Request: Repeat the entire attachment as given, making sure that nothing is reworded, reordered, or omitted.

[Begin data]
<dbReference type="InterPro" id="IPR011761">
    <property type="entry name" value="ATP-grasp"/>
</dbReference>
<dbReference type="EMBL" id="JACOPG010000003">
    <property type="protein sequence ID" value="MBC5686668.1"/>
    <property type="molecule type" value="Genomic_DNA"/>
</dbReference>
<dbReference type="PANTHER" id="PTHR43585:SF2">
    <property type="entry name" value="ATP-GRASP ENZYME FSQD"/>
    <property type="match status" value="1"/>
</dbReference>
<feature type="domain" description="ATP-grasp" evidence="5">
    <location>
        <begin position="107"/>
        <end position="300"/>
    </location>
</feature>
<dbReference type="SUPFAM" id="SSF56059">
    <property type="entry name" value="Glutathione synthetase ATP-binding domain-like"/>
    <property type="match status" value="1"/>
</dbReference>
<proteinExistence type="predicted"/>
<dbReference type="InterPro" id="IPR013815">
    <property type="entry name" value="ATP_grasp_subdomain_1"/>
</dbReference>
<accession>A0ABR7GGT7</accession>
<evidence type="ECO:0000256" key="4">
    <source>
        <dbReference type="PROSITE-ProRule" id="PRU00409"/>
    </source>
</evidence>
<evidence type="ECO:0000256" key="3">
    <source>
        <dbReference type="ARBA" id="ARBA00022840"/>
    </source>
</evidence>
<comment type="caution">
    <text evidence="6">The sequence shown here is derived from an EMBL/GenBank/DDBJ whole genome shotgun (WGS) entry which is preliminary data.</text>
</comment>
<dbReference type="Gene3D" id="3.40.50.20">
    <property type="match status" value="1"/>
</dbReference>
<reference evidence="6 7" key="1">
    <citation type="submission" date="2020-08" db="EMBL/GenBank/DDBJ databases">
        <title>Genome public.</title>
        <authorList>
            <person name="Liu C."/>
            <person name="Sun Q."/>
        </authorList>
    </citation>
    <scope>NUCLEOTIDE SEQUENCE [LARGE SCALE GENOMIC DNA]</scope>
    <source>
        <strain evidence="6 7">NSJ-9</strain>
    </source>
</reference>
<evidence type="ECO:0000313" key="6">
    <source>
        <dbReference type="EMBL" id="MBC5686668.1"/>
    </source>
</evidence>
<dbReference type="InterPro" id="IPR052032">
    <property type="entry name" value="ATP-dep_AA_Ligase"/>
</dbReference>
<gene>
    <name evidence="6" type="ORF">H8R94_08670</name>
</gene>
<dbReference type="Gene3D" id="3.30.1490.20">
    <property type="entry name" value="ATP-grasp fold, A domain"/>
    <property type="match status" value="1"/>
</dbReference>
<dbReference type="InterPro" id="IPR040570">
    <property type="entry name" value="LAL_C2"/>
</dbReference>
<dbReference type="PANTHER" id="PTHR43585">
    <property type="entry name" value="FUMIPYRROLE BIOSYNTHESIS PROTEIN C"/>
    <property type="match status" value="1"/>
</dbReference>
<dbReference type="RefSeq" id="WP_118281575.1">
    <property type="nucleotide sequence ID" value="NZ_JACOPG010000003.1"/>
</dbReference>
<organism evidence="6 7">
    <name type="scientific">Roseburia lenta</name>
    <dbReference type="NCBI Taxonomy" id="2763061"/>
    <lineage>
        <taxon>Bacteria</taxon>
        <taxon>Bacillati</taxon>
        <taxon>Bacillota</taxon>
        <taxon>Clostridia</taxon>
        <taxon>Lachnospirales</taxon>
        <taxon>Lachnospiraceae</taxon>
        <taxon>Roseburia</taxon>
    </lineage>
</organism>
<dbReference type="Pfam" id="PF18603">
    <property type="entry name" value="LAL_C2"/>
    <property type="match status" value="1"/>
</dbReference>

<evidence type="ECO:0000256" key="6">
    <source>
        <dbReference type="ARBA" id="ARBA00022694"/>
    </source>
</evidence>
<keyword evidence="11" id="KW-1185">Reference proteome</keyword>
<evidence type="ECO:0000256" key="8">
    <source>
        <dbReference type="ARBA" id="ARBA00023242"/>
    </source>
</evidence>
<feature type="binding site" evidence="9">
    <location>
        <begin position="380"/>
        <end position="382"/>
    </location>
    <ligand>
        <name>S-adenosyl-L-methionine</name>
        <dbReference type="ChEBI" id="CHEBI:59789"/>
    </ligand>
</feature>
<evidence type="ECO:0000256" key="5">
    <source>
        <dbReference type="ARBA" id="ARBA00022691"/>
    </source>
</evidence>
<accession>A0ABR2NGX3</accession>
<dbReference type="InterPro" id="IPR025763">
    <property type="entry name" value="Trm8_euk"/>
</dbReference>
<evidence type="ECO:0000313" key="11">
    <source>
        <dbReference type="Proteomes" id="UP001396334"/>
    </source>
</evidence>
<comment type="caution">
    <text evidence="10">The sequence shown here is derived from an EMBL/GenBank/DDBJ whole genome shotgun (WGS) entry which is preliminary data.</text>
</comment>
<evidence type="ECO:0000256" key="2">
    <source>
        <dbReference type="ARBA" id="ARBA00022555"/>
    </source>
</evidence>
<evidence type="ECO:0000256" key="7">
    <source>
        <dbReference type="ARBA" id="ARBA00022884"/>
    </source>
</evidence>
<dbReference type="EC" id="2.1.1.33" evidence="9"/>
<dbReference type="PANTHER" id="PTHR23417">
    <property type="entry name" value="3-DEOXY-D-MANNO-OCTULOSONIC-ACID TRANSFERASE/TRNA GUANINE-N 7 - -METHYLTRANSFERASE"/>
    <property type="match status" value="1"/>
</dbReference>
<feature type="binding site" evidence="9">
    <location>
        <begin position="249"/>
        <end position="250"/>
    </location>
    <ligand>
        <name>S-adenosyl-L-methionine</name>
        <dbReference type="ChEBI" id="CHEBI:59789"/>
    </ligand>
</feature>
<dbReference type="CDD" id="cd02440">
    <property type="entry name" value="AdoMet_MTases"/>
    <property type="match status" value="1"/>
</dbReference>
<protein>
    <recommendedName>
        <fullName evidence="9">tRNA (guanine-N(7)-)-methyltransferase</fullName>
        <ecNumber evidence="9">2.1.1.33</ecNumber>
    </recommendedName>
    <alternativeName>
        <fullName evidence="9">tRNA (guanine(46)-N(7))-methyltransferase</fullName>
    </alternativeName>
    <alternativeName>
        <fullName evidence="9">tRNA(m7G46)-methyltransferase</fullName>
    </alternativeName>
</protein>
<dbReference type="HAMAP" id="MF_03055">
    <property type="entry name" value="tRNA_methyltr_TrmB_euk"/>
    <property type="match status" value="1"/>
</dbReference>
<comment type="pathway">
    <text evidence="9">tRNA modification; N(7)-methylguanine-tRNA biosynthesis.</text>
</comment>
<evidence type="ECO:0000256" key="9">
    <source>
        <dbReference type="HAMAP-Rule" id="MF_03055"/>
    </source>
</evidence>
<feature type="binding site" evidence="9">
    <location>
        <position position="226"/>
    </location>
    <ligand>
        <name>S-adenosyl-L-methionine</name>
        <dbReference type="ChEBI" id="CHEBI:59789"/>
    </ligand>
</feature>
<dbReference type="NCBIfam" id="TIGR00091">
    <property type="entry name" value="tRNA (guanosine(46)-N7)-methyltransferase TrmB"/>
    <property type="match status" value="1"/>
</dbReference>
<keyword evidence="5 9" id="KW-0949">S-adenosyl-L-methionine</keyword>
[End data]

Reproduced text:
<dbReference type="InterPro" id="IPR011761">
    <property type="entry name" value="ATP-grasp"/>
</dbReference>
<dbReference type="EMBL" id="JACOPG010000003">
    <property type="protein sequence ID" value="MBC5686668.1"/>
    <property type="molecule type" value="Genomic_DNA"/>
</dbReference>
<dbReference type="PANTHER" id="PTHR43585:SF2">
    <property type="entry name" value="ATP-GRASP ENZYME FSQD"/>
    <property type="match status" value="1"/>
</dbReference>
<feature type="domain" description="ATP-grasp" evidence="5">
    <location>
        <begin position="107"/>
        <end position="300"/>
    </location>
</feature>
<dbReference type="SUPFAM" id="SSF56059">
    <property type="entry name" value="Glutathione synthetase ATP-binding domain-like"/>
    <property type="match status" value="1"/>
</dbReference>
<proteinExistence type="predicted"/>
<dbReference type="InterPro" id="IPR013815">
    <property type="entry name" value="ATP_grasp_subdomain_1"/>
</dbReference>
<accession>A0ABR7GGT7</accession>
<evidence type="ECO:0000256" key="4">
    <source>
        <dbReference type="PROSITE-ProRule" id="PRU00409"/>
    </source>
</evidence>
<evidence type="ECO:0000256" key="3">
    <source>
        <dbReference type="ARBA" id="ARBA00022840"/>
    </source>
</evidence>
<comment type="caution">
    <text evidence="6">The sequence shown here is derived from an EMBL/GenBank/DDBJ whole genome shotgun (WGS) entry which is preliminary data.</text>
</comment>
<dbReference type="Gene3D" id="3.40.50.20">
    <property type="match status" value="1"/>
</dbReference>
<reference evidence="6 7" key="1">
    <citation type="submission" date="2020-08" db="EMBL/GenBank/DDBJ databases">
        <title>Genome public.</title>
        <authorList>
            <person name="Liu C."/>
            <person name="Sun Q."/>
        </authorList>
    </citation>
    <scope>NUCLEOTIDE SEQUENCE [LARGE SCALE GENOMIC DNA]</scope>
    <source>
        <strain evidence="6 7">NSJ-9</strain>
    </source>
</reference>
<evidence type="ECO:0000313" key="6">
    <source>
        <dbReference type="EMBL" id="MBC5686668.1"/>
    </source>
</evidence>
<dbReference type="InterPro" id="IPR052032">
    <property type="entry name" value="ATP-dep_AA_Ligase"/>
</dbReference>
<gene>
    <name evidence="6" type="ORF">H8R94_08670</name>
</gene>
<dbReference type="Gene3D" id="3.30.1490.20">
    <property type="entry name" value="ATP-grasp fold, A domain"/>
    <property type="match status" value="1"/>
</dbReference>
<dbReference type="InterPro" id="IPR040570">
    <property type="entry name" value="LAL_C2"/>
</dbReference>
<dbReference type="PANTHER" id="PTHR43585">
    <property type="entry name" value="FUMIPYRROLE BIOSYNTHESIS PROTEIN C"/>
    <property type="match status" value="1"/>
</dbReference>
<dbReference type="RefSeq" id="WP_118281575.1">
    <property type="nucleotide sequence ID" value="NZ_JACOPG010000003.1"/>
</dbReference>
<organism evidence="6 7">
    <name type="scientific">Roseburia lenta</name>
    <dbReference type="NCBI Taxonomy" id="2763061"/>
    <lineage>
        <taxon>Bacteria</taxon>
        <taxon>Bacillati</taxon>
        <taxon>Bacillota</taxon>
        <taxon>Clostridia</taxon>
        <taxon>Lachnospirales</taxon>
        <taxon>Lachnospiraceae</taxon>
        <taxon>Roseburia</taxon>
    </lineage>
</organism>
<dbReference type="Pfam" id="PF18603">
    <property type="entry name" value="LAL_C2"/>
    <property type="match status" value="1"/>
</dbReference>

<evidence type="ECO:0000256" key="6">
    <source>
        <dbReference type="ARBA" id="ARBA00022694"/>
    </source>
</evidence>
<keyword evidence="11" id="KW-1185">Reference proteome</keyword>
<evidence type="ECO:0000256" key="8">
    <source>
        <dbReference type="ARBA" id="ARBA00023242"/>
    </source>
</evidence>
<feature type="binding site" evidence="9">
    <location>
        <begin position="380"/>
        <end position="382"/>
    </location>
    <ligand>
        <name>S-adenosyl-L-methionine</name>
        <dbReference type="ChEBI" id="CHEBI:59789"/>
    </ligand>
</feature>
<evidence type="ECO:0000256" key="5">
    <source>
        <dbReference type="ARBA" id="ARBA00022691"/>
    </source>
</evidence>
<accession>A0ABR2NGX3</accession>
<dbReference type="InterPro" id="IPR025763">
    <property type="entry name" value="Trm8_euk"/>
</dbReference>
<evidence type="ECO:0000313" key="11">
    <source>
        <dbReference type="Proteomes" id="UP001396334"/>
    </source>
</evidence>
<comment type="caution">
    <text evidence="10">The sequence shown here is derived from an EMBL/GenBank/DDBJ whole genome shotgun (WGS) entry which is preliminary data.</text>
</comment>
<evidence type="ECO:0000256" key="2">
    <source>
        <dbReference type="ARBA" id="ARBA00022555"/>
    </source>
</evidence>
<evidence type="ECO:0000256" key="7">
    <source>
        <dbReference type="ARBA" id="ARBA00022884"/>
    </source>
</evidence>
<dbReference type="EC" id="2.1.1.33" evidence="9"/>
<dbReference type="PANTHER" id="PTHR23417">
    <property type="entry name" value="3-DEOXY-D-MANNO-OCTULOSONIC-ACID TRANSFERASE/TRNA GUANINE-N 7 - -METHYLTRANSFERASE"/>
    <property type="match status" value="1"/>
</dbReference>
<feature type="binding site" evidence="9">
    <location>
        <begin position="249"/>
        <end position="250"/>
    </location>
    <ligand>
        <name>S-adenosyl-L-methionine</name>
        <dbReference type="ChEBI" id="CHEBI:59789"/>
    </ligand>
</feature>
<dbReference type="CDD" id="cd02440">
    <property type="entry name" value="AdoMet_MTases"/>
    <property type="match status" value="1"/>
</dbReference>
<protein>
    <recommendedName>
        <fullName evidence="9">tRNA (guanine-N(7)-)-methyltransferase</fullName>
        <ecNumber evidence="9">2.1.1.33</ecNumber>
    </recommendedName>
    <alternativeName>
        <fullName evidence="9">tRNA (guanine(46)-N(7))-methyltransferase</fullName>
    </alternativeName>
    <alternativeName>
        <fullName evidence="9">tRNA(m7G46)-methyltransferase</fullName>
    </alternativeName>
</protein>
<dbReference type="HAMAP" id="MF_03055">
    <property type="entry name" value="tRNA_methyltr_TrmB_euk"/>
    <property type="match status" value="1"/>
</dbReference>
<comment type="pathway">
    <text evidence="9">tRNA modification; N(7)-methylguanine-tRNA biosynthesis.</text>
</comment>
<evidence type="ECO:0000256" key="9">
    <source>
        <dbReference type="HAMAP-Rule" id="MF_03055"/>
    </source>
</evidence>
<feature type="binding site" evidence="9">
    <location>
        <position position="226"/>
    </location>
    <ligand>
        <name>S-adenosyl-L-methionine</name>
        <dbReference type="ChEBI" id="CHEBI:59789"/>
    </ligand>
</feature>
<dbReference type="NCBIfam" id="TIGR00091">
    <property type="entry name" value="tRNA (guanosine(46)-N7)-methyltransferase TrmB"/>
    <property type="match status" value="1"/>
</dbReference>
<keyword evidence="5 9" id="KW-0949">S-adenosyl-L-methionine</keyword>